Other reasons why I like redeeming AA to Asia is because they have very good partner space on Cathay Pacific and JAL, both top-notch Asian carriers. Furthermore, their award redemption levels are extremely reasonable, for only 55,000/67,5000 to Asia 2, with a stopover at your gateway city, compared to 175,000 for Aeroplan (round trip). At a pinch, you can also take American Airlines although their premium product is not as good if you’re not flying their new 777-300ER. But furthermore there are no fuel surcharges, unlike Aeroplan where the airlines with good products, ANA and Asiana, have $200+ in fuel surcharges each way. The only area where they are lacking is across the Atlantic, as British Airways levies huge fuel surcharges, and other carriers such as Air Berlin and AA themselves have a relatively poor premium product. But at a pinch, you can always get a redemption to Europe without YQ if necessary, so TATL awards are roughly the same value as Aeroplan.

While I like redeeming for international first and business class, there are also very good off-peak redemption dates for economy class. Remember that the international segment can come up to one year after booking the ticket while the domestic segments to the international gateway city can be anywhere between that, so that means theoretically you’re getting not only 1 redemption (1/2 international, 1/2 domestic and you could pair the rest off with Avianca or Aeroplan or Avios) but you’re getting this for 20,000 poinst in economy. If you look carefully at the aa chart, that off-peak awards are only 20,000 miles given that you begin travel on the off peak date. What that means is that you book your first redemption to a north american destination (for example new York). Then using other miles to complete the award, you can set the trans-atlantic segment of the award 6 months later during peak season such as during summer or around christmas. That means if the domestic award is 12.5k, the international segment is only 7,500 AA miles. This is a tremendous deal if you pair it up again with other miles.

Finally, AA allows five day holds even without the miles in your account, so you can lock in any space if necessary.

Cost of redeeming: Low

  • Points specificity: No

What I mean by points specificity is that AA isn’t really confined to certain redemptions or certain regions, especially that it allows oneways, which means you can use other miles to book the other way, or even use an aa redemption to fill an open jaw.

Oceania to Asia 2, as well as Europe to Middle are good deals especially in first class for under 50k miles. Overall, they’re an excellent general alternative currency with excellent potential if you can fly oneworld and do not require redemptions in domestically in Canada. That is the only detriment, as while you can earn miles with flying Westjet, you can’t redeem on their metal. So with AA it is basically impossible to do domestic redemptions without using two tickets. But otherwise, I think AA is one of the best miles to have and use in Canada, since United MileagePlus is essentially inaccessible to the general public.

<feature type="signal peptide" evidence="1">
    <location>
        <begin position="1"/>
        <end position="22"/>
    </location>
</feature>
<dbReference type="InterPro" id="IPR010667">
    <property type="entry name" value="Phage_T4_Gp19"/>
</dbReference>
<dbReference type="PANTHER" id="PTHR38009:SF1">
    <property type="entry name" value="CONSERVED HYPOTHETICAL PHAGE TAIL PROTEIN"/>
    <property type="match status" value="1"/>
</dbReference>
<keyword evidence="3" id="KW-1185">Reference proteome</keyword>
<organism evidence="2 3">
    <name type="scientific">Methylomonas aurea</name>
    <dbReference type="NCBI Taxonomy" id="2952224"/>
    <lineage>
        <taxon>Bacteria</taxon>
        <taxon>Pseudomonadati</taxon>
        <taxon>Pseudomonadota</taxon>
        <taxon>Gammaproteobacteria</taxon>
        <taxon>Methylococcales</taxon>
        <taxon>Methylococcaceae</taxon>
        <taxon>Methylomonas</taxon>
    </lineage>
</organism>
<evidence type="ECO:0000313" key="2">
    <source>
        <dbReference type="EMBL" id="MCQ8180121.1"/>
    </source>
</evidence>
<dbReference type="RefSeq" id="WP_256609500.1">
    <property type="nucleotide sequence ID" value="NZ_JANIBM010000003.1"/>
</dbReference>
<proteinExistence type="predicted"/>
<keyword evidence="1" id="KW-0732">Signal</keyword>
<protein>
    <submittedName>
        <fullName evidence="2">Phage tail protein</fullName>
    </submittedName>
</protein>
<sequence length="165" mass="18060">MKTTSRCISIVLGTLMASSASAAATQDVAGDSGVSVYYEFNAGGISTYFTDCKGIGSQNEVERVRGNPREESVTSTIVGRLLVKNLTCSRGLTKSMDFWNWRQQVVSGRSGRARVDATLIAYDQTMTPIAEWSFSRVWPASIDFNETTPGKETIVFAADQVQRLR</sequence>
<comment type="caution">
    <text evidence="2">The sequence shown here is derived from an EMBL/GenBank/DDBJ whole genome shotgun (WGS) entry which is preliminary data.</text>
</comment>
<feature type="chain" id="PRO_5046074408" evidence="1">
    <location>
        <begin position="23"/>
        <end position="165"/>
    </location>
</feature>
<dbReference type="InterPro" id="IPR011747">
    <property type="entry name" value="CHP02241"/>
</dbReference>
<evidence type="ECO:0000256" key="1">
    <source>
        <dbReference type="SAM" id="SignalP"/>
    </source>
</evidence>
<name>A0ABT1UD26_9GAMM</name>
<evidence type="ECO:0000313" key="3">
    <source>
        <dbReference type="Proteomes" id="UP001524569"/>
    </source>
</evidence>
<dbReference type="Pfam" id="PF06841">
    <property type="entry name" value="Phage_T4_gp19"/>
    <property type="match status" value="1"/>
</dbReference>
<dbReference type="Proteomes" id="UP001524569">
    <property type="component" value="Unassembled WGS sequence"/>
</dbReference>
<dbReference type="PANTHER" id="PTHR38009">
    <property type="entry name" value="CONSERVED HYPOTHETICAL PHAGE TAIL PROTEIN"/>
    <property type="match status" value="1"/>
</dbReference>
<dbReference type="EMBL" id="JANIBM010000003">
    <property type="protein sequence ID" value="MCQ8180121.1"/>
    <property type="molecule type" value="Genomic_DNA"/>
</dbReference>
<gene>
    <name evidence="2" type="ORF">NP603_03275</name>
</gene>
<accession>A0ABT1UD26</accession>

Points to note:

Considering the AA-US merger, it’s still possible that some award value might be there. Just not much. It definitely depends on whether they are going to significantly change the current award chart.


  1. Hi Jeff,
    A few additional comments why AA AAdvantage is much
    better than AC Aeroplan :
    AAdvantage one way award is 1/2 the mileage of a RT.
    Not on Aeroplan.
    AAdvantage Lifetime status.1MM for GOLD and 2MM for PLT.
    AAdvantage challenge.5K points (not miles)for GOLD and
    10K points for PLT (within a 3 months period).
    The 2 above items are not available for Aeroplan members.
    In addition to the above , on deep discount AC fares
    (in economy) you cannot choose your seat before check-in while on AA , you can.
    The only down side with AA is that we Canadian , have no
    AA affiliated credit card (since 2 years ago).
    Michael in YUL

    • Most likely similar to continental and united the points will first be transferable between programs. I’m guessing that’s starting anywhere between a few months to more than a year. Them when US actually moves to OW we will see all the miles consolidated and likely a new award chart.

  2. I would add that as a Canadian, AAdvantage is THE alternative to the never ending mess which is Aeroplan. Now that you can earn miles on ALL WestJet flights, I’ve moved all my domestic flying to WestJet and have an excellent program for my international and US needs. By far, for a Canadian, this is a better option if you decide to churn away from Air Canada and want real competition. Of course, this really only works if you have a high US or International flying segment as status cannot be earned through WJ flights.

    I think Ease of Earning should be higher although the lack of a credit card is a factor.

    • You have to remember for frequent flyers Westjet doesn’t earn elite qualifying miles, so it’s not a fair comparison to AC. Also I leave out earning by flying as everyone lives in different places so I feel my rating is fair.